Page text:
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McLean House

McLean House paranormal

Photo by: Marianne Donley
Location submitted by: sdonley on 08/03/2017
DBA Approved: Y


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PANICd#: 1912

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The McLean House in Appomattox, Virginia is within the Appomattox Court House National Historical Park. This location served as the location of the surrender of the Confederate army of Robert E. Lee on April 9, 1865.

111 National Park Dr
Appomattox , VA 24522
Phone: (434) 352-8987
Open to the public: Yes

https://www.nps.gov/apco/index.htm

Lat: 37.3775201
Lon: -78.79600690000001

Database Summary:

Demographic Rank: 6
History: 2
Stories: 1
Claims: 2
Evidence: 0
Resources: 11
Retrievals: 8040
Vistor Rating: 0.0
Votes: 0

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History

History information is some background and history about the location. This is meant to be a basic summary. Below the history records you will find sources in which you can click on to find out more information. There may be multiple history records per location.


The McLean House in Appomattox, Virginia is within the Appomattox Court House National Historical Park. Then owned by Wilmer McLean and his wife Virginia, the house near the end of the American Civil War served as the location of the surrender of the Confederate army of Robert E. Lee on April 9, 1865, after a nearby battle. The reconstructed house was registered in the National Park Service's database of Official Structures on June 26, 1989.

The McLean House was originally built by Charles Raine in 1848. Eliza D. Raine's estate sold the house to Wilmer McLean in 1863. It had formerly been a tavern (not to be confused with the nearby Clover Hill Tavern, which Raine had previously owned). One of the first battles of the American Civil War took place on the farm of Wilmer McLean at Bull Run, Virginia, the First Battle of Bull Run (First Battle of Manassas). Soon after that battle the McLeans, seeking to avoid the war, moved to the village of Clover Hill, Virginia (the name of which was changed to "Appomattox Court House," having just become the county seat). Because of the name of the village, many mistakenly think the surrender was signed in the courthouse building. (In years past, the county seats of many rural counties, especially in Virginia, had names that were simply the name of the county plus "Court House"; some of these remain today. The courthouse is about 3 miles (5 km)) from the Appomattox Station where the trains came into Appomattox, Virginia.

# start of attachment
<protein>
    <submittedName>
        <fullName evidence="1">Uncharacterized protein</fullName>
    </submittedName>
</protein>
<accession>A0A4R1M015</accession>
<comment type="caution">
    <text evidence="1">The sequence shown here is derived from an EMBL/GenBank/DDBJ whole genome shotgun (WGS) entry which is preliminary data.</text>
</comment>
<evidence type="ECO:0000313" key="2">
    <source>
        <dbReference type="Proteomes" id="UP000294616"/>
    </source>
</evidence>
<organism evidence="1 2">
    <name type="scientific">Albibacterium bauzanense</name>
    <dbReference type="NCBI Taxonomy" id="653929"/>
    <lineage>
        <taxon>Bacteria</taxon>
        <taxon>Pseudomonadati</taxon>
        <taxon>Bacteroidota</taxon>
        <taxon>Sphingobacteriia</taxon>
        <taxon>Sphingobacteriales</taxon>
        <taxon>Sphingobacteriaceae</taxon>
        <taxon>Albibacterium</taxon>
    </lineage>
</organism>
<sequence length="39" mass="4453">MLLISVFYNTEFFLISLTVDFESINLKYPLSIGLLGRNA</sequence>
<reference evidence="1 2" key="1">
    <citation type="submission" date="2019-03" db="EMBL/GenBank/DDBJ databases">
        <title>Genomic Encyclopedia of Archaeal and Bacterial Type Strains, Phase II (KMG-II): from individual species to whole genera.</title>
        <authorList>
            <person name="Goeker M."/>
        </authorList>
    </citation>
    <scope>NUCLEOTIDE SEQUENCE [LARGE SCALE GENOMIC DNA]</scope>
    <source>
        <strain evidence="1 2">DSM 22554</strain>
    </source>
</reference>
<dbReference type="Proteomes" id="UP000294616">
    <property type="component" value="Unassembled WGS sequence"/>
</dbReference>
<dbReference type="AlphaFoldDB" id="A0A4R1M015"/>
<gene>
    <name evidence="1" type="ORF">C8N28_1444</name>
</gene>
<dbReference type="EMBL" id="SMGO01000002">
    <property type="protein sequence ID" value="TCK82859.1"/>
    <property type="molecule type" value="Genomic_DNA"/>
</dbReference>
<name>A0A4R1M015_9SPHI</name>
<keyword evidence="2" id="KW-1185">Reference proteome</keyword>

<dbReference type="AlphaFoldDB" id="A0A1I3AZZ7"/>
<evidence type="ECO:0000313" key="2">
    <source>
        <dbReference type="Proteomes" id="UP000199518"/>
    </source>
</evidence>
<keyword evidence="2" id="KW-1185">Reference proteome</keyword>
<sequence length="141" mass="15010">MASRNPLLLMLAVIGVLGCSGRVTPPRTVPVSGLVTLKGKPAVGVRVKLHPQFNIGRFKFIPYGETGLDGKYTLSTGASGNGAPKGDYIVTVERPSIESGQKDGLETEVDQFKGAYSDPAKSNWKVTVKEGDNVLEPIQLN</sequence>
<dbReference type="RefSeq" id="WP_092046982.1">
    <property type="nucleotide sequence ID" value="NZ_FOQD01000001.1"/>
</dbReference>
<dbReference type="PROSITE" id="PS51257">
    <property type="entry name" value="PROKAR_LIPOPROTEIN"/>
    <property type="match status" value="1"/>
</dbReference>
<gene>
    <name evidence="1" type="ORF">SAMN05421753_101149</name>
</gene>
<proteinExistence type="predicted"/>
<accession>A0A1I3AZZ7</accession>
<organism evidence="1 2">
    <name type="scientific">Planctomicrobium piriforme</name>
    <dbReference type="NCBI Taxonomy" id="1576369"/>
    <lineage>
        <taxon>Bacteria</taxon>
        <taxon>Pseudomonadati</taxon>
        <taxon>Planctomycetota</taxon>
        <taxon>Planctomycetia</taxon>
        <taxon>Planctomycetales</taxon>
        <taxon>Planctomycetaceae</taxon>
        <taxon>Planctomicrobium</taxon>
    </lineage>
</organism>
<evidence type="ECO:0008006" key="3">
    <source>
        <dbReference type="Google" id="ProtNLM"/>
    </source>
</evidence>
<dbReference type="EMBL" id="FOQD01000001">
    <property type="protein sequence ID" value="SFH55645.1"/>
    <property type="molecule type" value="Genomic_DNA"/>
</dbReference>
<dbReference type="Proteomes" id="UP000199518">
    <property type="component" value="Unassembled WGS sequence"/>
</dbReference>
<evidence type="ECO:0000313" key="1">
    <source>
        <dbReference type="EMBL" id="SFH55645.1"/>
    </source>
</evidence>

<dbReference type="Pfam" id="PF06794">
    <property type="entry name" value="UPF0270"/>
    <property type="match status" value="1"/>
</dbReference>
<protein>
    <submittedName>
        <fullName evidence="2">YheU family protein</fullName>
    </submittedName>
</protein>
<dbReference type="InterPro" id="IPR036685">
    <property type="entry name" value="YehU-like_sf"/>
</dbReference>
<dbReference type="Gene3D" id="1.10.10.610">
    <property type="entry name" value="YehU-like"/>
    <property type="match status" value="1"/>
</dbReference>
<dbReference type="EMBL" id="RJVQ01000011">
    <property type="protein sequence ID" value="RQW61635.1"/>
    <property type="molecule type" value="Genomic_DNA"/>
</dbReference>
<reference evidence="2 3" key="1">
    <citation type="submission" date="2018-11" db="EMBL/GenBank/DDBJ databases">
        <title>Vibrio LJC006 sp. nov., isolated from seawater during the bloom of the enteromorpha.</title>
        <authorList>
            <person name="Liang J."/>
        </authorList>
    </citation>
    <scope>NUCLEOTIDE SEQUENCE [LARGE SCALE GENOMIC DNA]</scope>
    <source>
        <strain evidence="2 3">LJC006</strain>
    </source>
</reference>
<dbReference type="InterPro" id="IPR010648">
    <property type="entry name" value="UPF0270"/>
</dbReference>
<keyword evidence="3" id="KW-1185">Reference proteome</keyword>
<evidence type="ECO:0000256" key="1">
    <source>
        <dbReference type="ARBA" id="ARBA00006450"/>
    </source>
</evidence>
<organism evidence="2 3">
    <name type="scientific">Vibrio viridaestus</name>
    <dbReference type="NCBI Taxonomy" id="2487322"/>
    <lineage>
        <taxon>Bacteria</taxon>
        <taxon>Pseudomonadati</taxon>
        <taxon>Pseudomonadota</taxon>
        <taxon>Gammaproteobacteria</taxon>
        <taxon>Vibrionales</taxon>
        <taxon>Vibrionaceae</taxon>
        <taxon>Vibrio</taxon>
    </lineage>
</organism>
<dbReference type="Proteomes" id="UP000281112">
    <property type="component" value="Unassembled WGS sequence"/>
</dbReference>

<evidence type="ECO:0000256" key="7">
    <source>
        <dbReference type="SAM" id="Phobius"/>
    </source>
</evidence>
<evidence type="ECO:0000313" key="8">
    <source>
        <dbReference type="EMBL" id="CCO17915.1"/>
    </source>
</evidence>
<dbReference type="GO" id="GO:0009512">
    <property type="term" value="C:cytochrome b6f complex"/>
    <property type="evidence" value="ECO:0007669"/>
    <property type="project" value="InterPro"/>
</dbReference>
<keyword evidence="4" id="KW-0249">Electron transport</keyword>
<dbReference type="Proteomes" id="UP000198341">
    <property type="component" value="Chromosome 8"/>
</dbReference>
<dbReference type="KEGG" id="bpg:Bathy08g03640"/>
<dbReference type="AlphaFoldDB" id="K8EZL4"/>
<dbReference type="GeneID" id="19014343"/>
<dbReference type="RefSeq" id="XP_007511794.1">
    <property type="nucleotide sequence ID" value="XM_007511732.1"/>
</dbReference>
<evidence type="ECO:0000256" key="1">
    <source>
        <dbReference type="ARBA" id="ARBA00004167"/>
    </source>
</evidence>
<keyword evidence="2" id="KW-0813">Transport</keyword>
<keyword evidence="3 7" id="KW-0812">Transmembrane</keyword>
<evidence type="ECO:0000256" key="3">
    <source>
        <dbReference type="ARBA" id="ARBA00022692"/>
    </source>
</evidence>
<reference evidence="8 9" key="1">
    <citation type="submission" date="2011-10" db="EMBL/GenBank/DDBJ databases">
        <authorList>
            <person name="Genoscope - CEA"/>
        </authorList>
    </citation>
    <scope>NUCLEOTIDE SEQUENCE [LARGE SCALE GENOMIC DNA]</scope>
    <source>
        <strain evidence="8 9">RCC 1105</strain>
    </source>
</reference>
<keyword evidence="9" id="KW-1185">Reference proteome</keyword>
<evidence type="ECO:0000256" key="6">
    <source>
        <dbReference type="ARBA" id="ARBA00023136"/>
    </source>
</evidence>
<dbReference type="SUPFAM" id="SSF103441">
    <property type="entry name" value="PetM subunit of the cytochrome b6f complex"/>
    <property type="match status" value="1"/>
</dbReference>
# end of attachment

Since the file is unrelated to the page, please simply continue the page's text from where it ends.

Added by: sdonley on 07/29/2019 DB#:433
Source(s):
https://en.wikipedia.org/wiki/McLean_House_(Appoma...


The Post War Years

The McLeans left Appomattox Court House and returned to Mrs. McLean's Prince William County, Virginia estate in the fall of 1867. When Wilmer McLean defaulted on repayment of loans, the banking house of Harrison, Goddin, and Apperson of Richmond, Virginia brought a judgment against him, and the "Surrender House" was sold at public auction on November 29, 1869. The house was purchased by John L. Pascoe and apparently rented to the Ragland family formerly of Richmond.

In 1872 Nathaniel H. Ragland purchased the property for $1250.00. On January 1, 1891 the property was sold by the widow Ragland for the sum of $10,000 to Captain Myron Dunlap of Niagara Falls, New York. Myron Dunlap and fellow speculators went through two or three plans intending to capitalize on the notoriety of the property, one idea was to dismantle the home and move it to Chicago as an exhibit at the 1893 World's Columbian Exposition.

A later option was to move the house to Washington, D.C. and charge entrance fees. Measured drawings including elevations and materials specifications lists were produced, the house was dismantled and packed for shipping, but due to cash flow and legal problems the plan was never brought to fruition. The home sat dismantled in piles prey to vandals, collectors, and the environment for fifty years.

The Park Service Years - 1940 to Present

On April 10th 1940 Appomattox Court House National Historical Monument was created by Congress to include approximately 970 acres. In February 1941 archeological work was begun at the site, then overgrown with brush and honeysuckle. Historical data was collected, and architectural working plans were drawn up to begin the meticulous reconstruction process. The whole project was brought to a swift stop on December 7, 1941 with the bombing of Pearl Harbor by Japanese forces causing the United States entry into World War II.

On November 25, 1947 bids for the reconstruction of the McLean House were opened and on April 9th 1949, eighty four years after the historic meeting reuniting the country, the McLean House was opened by the National Park Service for the first time to the public. At the dedication ceremony on April 16, 1950, after a speech by Pulitzer Prize winning historian Douglas Southall Freeman, Major General U.S. Grant and Robert E. Lee IV, direct descendents of Robert E. Lee and Ulysses Grant, cut the ceremonial ribbon. The event was attended by an audience of approximately 20,000.